Football: Cure mad cash disease

Libero

A GLOSSY little package entitled "Premier Football Plan" arrived on Libero's desk the other day. Not some consultants' idea for a Premiership North and South, but "the chance to share in the financial success of our national game by investing in a portfolio of quoted football clubs, companies associated with football and our balanced fund". In other words, a classy way of saying "Got any spare change, guv?"

The theory, of course, is that supporters can benefit by saving with the company concerned. They invest your money in football shares and you watch your pile accumulate. It is worth remembering, however - especially at this time of year - that clubs can go down as well as up.

The "invitation" seemed a fitting little symbol of the season now closing, one that has had much to do with flotations and finance. How high was that transfer fee and how huge the wages? What will be the cost of that missed penalty, refereeing decision or relegation? How much is that Dugarry in the shop window? This newspaper probably has it right by twinning business with sport.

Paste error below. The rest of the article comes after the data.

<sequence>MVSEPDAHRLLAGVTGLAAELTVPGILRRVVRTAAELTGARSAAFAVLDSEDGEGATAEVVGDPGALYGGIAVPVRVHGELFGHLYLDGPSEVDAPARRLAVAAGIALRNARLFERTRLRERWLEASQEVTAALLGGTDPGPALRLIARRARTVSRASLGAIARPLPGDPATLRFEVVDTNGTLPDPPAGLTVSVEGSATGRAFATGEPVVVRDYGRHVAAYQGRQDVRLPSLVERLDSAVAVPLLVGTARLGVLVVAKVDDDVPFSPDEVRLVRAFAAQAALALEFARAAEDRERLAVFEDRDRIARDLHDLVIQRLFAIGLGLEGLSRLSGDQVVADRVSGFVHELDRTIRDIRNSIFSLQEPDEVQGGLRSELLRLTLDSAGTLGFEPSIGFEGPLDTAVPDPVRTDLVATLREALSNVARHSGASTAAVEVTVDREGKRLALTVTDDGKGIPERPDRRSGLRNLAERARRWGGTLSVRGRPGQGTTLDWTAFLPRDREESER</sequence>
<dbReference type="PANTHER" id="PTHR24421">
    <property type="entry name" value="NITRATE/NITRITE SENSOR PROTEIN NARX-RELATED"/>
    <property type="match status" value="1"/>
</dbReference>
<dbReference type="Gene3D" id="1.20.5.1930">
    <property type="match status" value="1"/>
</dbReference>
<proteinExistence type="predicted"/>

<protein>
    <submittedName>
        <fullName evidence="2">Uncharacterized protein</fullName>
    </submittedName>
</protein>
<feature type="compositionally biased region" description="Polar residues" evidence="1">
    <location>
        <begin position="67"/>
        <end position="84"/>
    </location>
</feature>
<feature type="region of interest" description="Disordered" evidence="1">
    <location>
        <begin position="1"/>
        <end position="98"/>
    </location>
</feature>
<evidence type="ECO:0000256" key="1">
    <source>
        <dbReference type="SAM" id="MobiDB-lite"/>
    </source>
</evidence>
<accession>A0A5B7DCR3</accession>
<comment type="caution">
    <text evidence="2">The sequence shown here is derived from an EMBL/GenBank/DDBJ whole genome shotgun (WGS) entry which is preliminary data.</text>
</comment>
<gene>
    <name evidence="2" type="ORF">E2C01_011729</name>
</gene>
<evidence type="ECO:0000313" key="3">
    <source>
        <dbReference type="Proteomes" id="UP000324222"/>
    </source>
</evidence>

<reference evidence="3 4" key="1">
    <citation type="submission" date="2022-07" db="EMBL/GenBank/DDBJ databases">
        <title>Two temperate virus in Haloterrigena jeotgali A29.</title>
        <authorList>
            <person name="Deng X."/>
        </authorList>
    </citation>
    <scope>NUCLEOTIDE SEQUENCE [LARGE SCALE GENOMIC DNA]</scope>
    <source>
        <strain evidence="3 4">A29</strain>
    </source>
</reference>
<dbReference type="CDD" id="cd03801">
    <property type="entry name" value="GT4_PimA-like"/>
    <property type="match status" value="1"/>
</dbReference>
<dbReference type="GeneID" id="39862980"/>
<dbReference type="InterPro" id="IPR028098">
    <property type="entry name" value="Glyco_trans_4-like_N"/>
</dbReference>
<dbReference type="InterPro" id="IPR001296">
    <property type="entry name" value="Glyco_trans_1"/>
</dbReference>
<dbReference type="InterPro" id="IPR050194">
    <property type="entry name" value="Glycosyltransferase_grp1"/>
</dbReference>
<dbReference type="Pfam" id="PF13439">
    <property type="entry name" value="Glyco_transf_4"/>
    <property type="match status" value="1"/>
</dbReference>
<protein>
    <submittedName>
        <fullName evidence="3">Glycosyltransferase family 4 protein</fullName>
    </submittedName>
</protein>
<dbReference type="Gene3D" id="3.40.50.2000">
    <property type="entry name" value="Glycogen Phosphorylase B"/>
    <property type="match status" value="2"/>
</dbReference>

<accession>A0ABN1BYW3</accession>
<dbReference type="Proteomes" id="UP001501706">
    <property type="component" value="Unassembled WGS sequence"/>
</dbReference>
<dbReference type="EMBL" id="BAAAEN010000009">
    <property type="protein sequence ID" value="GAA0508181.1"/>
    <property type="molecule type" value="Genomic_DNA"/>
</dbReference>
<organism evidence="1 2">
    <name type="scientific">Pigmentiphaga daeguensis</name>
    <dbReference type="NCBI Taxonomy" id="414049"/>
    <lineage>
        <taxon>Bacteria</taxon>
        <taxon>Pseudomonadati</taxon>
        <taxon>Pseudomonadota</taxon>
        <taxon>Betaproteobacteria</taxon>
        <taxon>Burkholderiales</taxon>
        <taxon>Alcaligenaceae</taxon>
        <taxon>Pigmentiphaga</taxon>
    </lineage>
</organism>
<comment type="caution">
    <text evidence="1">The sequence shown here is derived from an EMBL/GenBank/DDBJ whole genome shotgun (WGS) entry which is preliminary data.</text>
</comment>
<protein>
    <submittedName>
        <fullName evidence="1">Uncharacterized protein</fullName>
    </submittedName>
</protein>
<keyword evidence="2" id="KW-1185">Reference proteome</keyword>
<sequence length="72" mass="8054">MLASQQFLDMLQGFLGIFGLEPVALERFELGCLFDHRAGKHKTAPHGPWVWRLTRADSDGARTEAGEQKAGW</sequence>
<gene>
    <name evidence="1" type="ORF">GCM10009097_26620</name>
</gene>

Libero is obviously not alone in tiring of everything in the game being related to money; sums supplanting sport. When he left Newcastle, Kevin Keegan was concerned about being free to manage in his own style once flotation considerations kicked in. It seems that Manchester United's "remuneration committee" could not go the whole hog to sign Alan Shearer. In future Newcastle too might not be able to make such a signing.

You also wonder about motives and agendas. Was it mere coincidence that Sheffield United announced they were interested in Paul Gascoigne shortly before their flotation was announced? How cautious do managers have to be, bearing in mind share prices, in assessing a team's performance post-match? Honest Keegan was probably beginning to feel the binding around his hands and the gag around his mouth.